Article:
Lung cancer is one of the most common and serious types of cancer.
Smoking cigarettes is the single biggest risk factor and is responsible for about 90% of all cases. If you smoke more than 25 cigarettes a day, you are 25 times more likely to get lung cancer than a non-smoker.
Cancer that begins in the lungs is called 'primary lung cancer'. There are two main types of primary lung cancer which are classified by the type of cells in which the cancer starts. They are:
- non-small cell lung cancer (of which there are three different types: squamous cell carcinoma, adenocarcinoma and large cell carcinoma)
- small cell lung cancer.
Symptoms of lung cancer include:
- unexplained weight loss
- shortness of breath
- chest pain.
Lung cancer is usually treated with a combination of chemotherapy, radiotherapy and surgery.
Survival rates can vary depending on how far the cancer has spread (the stage of the cancer) at the time of the diagnosis. Early diagnosis can make a big difference.
Source: NHS Choices, UK (Lung cancer, Causes of lung cancer)
Once a number of tests have been completed, it should be possible to work out what stage your cancer is, what this means for your treatment and whether it is possible to completely cure the cancer.
Your treatment for lung cancer should be overseen by a group of specialists who will diagnose the stage of your cancer and plan the best treatment.
The type of treatment you will receive for lung cancer depends on several factors including:
- the type of lung cancer you have (non-small cell or small cell)
- the size and position of the cancer
- how far advanced your cancer is (the stage)
- your overall health.
Deciding what treatment is best for you can be difficult. Your specialist will make recommendations, but the final decision will be yours.
Cancer Council Australia can provide more information on lung cancer through their website www.cancer.org.au, or by calling their helpline on 13 11 20.
People deal with serious problems in different ways. It's hard to predict how living with cancer will affect you. For example, due to the effects of your lung cancer or its treatment, you may have problems with breathing.
If you have had surgery, the physiotherapist will show you breathing exercises to help you breathe more easily and prevent complications. Although breathlessness may be a sign that the cancer is spreading, there may be other causes.
Patients who have had lung cancer are more likely to get chest infections. Anxiety may also cause breathlessness, and relaxation exercises may help with this.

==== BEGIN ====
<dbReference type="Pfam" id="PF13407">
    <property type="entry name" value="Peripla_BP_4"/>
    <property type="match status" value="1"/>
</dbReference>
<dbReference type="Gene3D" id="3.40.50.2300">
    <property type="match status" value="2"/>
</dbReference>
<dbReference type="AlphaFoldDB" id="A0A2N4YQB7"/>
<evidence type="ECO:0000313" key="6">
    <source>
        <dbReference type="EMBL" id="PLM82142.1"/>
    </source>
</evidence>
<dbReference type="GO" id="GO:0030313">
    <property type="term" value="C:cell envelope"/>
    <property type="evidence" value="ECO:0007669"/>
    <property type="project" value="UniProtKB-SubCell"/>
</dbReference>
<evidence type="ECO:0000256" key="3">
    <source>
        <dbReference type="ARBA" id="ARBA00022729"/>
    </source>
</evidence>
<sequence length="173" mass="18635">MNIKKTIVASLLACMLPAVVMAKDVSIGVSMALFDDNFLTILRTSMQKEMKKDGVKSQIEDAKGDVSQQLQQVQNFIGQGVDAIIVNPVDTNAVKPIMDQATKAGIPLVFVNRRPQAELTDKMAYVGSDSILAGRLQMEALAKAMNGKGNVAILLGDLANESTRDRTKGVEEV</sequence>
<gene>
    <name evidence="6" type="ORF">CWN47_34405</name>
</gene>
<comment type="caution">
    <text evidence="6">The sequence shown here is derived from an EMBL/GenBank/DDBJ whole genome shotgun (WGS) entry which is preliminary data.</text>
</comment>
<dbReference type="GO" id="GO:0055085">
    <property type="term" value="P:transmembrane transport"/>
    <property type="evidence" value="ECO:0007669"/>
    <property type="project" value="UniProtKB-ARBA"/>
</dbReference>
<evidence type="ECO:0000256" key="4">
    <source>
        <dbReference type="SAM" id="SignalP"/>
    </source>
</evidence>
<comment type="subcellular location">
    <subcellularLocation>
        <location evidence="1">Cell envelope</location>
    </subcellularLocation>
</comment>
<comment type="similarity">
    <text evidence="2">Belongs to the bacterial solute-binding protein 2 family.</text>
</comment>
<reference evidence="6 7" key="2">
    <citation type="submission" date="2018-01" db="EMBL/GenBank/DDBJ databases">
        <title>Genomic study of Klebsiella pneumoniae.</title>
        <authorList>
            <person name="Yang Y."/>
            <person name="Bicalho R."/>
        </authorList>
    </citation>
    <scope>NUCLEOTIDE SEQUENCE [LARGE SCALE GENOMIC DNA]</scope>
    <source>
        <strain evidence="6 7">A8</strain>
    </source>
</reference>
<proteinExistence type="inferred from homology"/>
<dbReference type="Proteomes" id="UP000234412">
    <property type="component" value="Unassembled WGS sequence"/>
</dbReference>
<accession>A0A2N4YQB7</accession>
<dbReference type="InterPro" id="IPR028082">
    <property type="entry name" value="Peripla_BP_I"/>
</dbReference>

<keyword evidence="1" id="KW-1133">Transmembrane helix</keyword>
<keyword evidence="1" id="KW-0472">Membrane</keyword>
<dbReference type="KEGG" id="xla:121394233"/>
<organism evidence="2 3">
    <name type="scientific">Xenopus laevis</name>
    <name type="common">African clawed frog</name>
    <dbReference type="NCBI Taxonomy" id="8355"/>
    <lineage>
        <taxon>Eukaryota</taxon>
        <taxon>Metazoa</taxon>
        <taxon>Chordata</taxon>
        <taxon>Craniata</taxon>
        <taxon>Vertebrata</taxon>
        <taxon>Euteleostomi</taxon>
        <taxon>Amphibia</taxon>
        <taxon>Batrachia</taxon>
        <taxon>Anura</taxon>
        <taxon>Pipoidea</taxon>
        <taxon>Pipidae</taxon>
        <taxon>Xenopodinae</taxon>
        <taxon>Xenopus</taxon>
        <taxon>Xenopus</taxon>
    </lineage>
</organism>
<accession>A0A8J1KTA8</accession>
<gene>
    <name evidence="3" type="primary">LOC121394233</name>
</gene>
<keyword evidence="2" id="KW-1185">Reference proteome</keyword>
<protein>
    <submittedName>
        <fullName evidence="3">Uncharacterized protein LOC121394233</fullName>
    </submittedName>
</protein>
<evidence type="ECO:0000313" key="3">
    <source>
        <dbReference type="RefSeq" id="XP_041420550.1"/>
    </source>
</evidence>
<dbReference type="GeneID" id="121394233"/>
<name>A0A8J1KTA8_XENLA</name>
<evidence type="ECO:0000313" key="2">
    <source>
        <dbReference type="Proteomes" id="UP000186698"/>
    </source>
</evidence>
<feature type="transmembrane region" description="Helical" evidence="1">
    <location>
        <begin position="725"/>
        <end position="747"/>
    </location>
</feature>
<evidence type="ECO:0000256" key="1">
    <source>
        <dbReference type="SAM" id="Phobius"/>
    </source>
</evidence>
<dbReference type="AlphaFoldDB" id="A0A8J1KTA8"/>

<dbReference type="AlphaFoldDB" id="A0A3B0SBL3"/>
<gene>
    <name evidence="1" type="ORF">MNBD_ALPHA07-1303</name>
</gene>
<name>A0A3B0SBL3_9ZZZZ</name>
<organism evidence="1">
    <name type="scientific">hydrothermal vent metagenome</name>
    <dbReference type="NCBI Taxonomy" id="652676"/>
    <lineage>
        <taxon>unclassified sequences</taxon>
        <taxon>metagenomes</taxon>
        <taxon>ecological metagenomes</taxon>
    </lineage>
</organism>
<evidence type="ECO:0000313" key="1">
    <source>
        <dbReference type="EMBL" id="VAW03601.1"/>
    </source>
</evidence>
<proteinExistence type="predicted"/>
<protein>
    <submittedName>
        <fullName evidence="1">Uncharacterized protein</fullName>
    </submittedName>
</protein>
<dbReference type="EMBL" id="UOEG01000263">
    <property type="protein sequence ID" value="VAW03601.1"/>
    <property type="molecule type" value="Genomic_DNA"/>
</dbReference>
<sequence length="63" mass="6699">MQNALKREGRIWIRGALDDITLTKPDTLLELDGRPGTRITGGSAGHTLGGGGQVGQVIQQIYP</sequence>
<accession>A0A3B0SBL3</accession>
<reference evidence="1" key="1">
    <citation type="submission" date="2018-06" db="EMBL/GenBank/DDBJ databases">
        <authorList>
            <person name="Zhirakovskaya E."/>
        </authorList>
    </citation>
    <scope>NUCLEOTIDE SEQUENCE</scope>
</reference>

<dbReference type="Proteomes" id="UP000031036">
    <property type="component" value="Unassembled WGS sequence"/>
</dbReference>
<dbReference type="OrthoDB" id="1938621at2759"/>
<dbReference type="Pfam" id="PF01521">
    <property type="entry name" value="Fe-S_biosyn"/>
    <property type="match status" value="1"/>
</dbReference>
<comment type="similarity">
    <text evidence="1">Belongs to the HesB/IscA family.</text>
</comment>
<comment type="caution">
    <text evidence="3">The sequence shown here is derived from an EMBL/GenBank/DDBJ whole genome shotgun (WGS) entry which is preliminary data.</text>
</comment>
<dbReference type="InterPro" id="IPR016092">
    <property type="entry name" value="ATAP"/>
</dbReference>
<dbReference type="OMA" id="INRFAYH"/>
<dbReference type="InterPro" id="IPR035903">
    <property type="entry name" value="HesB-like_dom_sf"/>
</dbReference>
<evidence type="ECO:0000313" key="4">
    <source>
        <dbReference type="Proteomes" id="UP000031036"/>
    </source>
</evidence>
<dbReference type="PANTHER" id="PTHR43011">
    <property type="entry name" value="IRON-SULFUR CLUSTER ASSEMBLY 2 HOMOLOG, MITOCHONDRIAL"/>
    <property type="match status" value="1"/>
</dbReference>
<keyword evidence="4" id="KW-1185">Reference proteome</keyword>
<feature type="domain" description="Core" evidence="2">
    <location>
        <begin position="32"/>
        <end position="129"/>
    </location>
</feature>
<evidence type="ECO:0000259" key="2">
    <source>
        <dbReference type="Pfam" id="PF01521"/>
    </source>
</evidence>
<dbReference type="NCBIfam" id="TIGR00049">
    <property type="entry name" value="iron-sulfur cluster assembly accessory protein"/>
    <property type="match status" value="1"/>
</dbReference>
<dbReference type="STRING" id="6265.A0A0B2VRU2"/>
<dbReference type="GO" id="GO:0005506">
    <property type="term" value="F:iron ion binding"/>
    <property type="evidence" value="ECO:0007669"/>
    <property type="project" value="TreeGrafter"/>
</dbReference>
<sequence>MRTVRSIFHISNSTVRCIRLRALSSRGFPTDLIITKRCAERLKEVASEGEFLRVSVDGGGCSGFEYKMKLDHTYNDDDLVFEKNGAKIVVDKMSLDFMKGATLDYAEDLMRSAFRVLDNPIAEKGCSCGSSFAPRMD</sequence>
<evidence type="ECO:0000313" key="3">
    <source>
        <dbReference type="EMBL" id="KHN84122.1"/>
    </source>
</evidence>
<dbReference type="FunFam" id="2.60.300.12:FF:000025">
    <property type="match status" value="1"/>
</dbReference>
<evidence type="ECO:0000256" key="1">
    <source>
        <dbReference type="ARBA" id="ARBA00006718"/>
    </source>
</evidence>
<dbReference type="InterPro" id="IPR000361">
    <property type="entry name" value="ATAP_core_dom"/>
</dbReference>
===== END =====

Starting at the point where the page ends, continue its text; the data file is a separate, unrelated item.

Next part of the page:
About one-third of people having cancer treatment experience some pain, while others don’t have any. Pain isn't related to the severity of the cancer but varies from person to person. What causes cancer pain isn't well understood, but there are ways of treating it so that the pain can be controlled.
Having cancer can also lead to a range of emotions. These may include shock, anxiety, relief, sadness and depression.
Being open and honest about how you feel and what your family and friends can do to help you may put others at ease. But don't feel shy about telling people that you need some time to yourself if that's what you need.
Source: NHS Choices, UK (Living with lung cancer)
Facts & figures
- Lung cancer causes more deaths than any other cancer and is the fifth most common cancer in Australia.
- About 9,200 people (65% males, 35% females) are diagnosed with lung cancer in Australia each year
- Lung cancer ranked second for males and fourth for females when considering all causes of death.
- A total of 4,715 males and 2,911 females died from lung cancer in 2007. This makes it the leading cause of cancer deaths for both sexes, accounting for 21% of all cancer deaths in males and 17% in females.
- Lung cancer is most commonly diagnosed in people 65 to 79 years old.
- The age-standardised mortality rate from lung cancer for males decreased by 41% between 1982 and 2007, while the mortality rate for females increased by 56%.
- The prognosis for those diagnosed with lung cancer is poor and has improved only a little over the previous 26 years. The five year relative survival was 11% for males and 15% for females in 2000–07, which compares with 8% for males and 10% for females in 1982–87.